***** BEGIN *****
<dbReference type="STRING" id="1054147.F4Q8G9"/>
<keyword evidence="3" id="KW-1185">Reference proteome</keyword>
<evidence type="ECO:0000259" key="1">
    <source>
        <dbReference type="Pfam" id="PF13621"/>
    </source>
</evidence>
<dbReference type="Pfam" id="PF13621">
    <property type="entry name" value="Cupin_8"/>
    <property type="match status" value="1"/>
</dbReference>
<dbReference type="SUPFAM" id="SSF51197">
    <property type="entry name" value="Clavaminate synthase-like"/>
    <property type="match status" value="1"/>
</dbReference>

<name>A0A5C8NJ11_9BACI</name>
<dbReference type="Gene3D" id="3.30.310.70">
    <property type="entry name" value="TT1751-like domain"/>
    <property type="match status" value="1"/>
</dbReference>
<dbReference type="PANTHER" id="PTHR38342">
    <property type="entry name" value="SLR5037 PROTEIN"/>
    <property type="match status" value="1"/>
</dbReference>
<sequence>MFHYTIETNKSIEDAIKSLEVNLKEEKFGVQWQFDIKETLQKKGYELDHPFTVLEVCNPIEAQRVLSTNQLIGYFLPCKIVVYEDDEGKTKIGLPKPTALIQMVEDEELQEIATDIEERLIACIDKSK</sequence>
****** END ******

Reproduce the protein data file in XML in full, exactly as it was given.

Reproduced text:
<dbReference type="STRING" id="1054147.F4Q8G9"/>
<keyword evidence="3" id="KW-1185">Reference proteome</keyword>
<evidence type="ECO:0000259" key="1">
    <source>
        <dbReference type="Pfam" id="PF13621"/>
    </source>
</evidence>
<dbReference type="Pfam" id="PF13621">
    <property type="entry name" value="Cupin_8"/>
    <property type="match status" value="1"/>
</dbReference>
<dbReference type="SUPFAM" id="SSF51197">
    <property type="entry name" value="Clavaminate synthase-like"/>
    <property type="match status" value="1"/>
</dbReference>

<name>A0A5C8NJ11_9BACI</name>
<dbReference type="Gene3D" id="3.30.310.70">
    <property type="entry name" value="TT1751-like domain"/>
    <property type="match status" value="1"/>
</dbReference>
<dbReference type="PANTHER" id="PTHR38342">
    <property type="entry name" value="SLR5037 PROTEIN"/>
    <property type="match status" value="1"/>
</dbReference>
<sequence>MFHYTIETNKSIEDAIKSLEVNLKEEKFGVQWQFDIKETLQKKGYELDHPFTVLEVCNPIEAQRVLSTNQLIGYFLPCKIVVYEDDEGKTKIGLPKPTALIQMVEDEELQEIATDIEERLIACIDKSK</sequence>